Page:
Sanitary sewer overflow (SSO) is a condition in which untreated sewage is discharged from a sanitary sewer into the environment prior to reaching sewage treatment facilities. When caused by rainfall it is also known as wet weather overflow. Causes of sanitary sewer overflows include: Blockage of sewer lines, infiltration/Inflow of excessive stormwater into sewer lines during heavy rainfall, malfunction of pumping station lifts or electrical power failure, broken sewer lines. Prevention of such overflow events involves regular maintenance and timely upgrades of infrastructure.
SSOs can cause gastrointestinal illnesses (waterborne diseases), beach closures and restrictions on fish and shellfish consumption.
Developed countries such as the United States, Canada, most Western European nations (e.g. Italy and France), Australia, Singapore, South Korea and Japan are struggling with public health problems of SSO prevention. The magnitude of the problem is much greater in most developing countries.
The U.S. Environmental Protection Agency (EPA) estimates that at least 23,000 to 75,000 SSO events occur in the United States each year. EPA estimated that upgrading every municipal treatment and collection system to reduce the frequency of overflow events to no more than once every five years would cost about $88 billion as of 2004. This cost would be in addition to approximately $10 billion already invested. Although the volume of untreated sewage discharged to the environment is less than 0.01 percent of all treated sewage in the United States, the total volume amounts to several billion gallons per annum and accounts for thousands of cases of gastrointestinal illness each year.: Ch. 6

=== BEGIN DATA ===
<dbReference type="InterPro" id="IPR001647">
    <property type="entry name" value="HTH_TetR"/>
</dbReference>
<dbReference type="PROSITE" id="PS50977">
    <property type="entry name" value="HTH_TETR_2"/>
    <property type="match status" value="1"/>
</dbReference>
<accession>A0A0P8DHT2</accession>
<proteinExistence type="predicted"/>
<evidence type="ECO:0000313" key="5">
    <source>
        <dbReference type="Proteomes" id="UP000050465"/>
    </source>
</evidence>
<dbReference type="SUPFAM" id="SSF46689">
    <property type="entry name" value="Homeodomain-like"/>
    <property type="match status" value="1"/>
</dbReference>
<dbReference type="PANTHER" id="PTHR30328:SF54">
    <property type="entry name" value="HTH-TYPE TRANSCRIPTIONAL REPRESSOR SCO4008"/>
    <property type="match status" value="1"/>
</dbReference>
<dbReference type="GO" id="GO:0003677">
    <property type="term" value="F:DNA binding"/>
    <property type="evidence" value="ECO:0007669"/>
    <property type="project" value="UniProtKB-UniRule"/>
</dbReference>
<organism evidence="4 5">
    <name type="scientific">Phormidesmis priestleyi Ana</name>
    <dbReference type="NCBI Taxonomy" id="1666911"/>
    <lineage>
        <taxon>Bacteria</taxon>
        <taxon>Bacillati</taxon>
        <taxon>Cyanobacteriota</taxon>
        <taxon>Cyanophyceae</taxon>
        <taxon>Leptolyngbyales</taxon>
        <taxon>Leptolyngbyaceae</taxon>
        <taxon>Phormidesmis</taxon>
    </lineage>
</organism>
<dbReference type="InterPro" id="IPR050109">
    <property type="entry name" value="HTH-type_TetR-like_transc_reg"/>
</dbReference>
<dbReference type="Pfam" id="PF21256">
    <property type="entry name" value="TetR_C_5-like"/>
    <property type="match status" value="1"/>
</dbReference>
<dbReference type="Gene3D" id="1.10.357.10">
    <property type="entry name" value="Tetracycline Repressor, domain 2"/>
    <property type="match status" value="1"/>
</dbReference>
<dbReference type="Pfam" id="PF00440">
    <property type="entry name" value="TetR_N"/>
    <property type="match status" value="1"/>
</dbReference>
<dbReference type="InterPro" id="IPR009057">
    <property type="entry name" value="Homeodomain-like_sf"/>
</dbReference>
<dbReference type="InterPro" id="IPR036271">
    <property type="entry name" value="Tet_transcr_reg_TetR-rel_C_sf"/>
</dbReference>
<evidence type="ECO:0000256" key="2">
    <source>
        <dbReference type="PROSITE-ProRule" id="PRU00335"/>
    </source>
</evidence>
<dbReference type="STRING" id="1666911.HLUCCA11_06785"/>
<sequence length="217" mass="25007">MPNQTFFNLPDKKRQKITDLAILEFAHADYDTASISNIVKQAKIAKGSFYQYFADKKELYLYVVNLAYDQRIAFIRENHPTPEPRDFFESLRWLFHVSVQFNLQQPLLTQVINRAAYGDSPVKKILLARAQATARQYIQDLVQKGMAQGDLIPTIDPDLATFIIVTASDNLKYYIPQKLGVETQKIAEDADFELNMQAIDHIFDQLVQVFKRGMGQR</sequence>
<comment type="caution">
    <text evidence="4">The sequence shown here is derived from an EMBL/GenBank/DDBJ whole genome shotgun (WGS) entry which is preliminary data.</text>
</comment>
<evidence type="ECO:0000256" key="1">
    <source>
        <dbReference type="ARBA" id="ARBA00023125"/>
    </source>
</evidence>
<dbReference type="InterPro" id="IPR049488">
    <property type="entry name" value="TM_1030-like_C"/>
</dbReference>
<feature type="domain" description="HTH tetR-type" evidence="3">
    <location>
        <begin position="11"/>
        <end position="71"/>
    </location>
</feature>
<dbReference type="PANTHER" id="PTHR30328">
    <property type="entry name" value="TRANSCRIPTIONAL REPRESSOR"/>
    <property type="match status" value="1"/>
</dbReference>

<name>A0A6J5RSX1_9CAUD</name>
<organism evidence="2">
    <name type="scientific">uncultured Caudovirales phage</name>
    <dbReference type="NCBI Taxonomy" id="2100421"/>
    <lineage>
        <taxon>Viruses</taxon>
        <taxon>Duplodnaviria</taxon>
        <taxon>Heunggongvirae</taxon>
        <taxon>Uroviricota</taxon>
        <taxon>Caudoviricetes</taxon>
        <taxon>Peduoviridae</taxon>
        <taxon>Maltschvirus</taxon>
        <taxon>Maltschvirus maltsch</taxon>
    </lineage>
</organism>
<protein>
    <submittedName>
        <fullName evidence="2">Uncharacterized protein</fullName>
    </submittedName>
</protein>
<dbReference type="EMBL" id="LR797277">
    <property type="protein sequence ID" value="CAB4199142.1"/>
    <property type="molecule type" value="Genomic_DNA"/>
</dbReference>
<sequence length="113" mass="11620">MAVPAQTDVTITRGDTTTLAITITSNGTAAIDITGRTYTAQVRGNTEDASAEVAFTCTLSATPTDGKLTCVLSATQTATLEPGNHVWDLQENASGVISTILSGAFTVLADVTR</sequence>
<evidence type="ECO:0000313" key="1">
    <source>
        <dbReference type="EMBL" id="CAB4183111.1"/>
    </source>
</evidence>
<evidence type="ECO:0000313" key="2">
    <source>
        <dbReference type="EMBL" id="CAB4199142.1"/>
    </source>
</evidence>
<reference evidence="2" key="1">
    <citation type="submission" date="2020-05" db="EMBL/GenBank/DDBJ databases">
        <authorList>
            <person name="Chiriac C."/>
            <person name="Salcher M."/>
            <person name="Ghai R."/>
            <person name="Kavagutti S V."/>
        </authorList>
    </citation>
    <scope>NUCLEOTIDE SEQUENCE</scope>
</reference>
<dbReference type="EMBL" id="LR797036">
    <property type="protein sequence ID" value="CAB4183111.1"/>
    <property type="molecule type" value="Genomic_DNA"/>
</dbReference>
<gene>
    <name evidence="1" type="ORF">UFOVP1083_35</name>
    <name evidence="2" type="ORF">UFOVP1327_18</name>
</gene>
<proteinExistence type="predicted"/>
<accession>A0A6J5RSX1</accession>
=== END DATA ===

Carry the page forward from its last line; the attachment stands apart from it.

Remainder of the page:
Developed European countries and Japan have similar or somewhat larger percentages of SSO events compared to the U.S.
In developing countries, most wastewater is still not treated when discharged into the environment. The People's Republic of China discharged about 55 percent of all sewage without treatment of any type, as of 2001. In a relatively developed Middle Eastern country such as Iran, the majority of Tehran's population has totally untreated sewage injected to the city’s groundwater. In Venezuela, a below-average country in South America with respect to wastewater treatment, 97 percent of the country’s sewage is discharged untreated into the environment.
In many countries there are obligations to measure and report SSO occurrence using real-time telemetry to warn the public, bathers and shellfishery operators.
Sewers that were built in the early stages of urbanization were usually built before sewage treatment was implemented. Early sewers were simple drainage systems to remove surface runoff with any waste material it might contain. These drainage systems became combined sewers when sewage from kitchens, baths, and toilets was added; and the discharge became offensive. Early sewage treatment plants were built to treat the sewage during dry weather; but it was infeasible to treat the larger volume of mixed sewage and precipitation runoff from combined sewers during wet weather. Some cities built sanitary sewers to keep sewage from being mixed with surface runoff so the sewage could be efficiently treated during both wet and dry weather. (About 860 communities in the U.S. continue to use combined sewers.)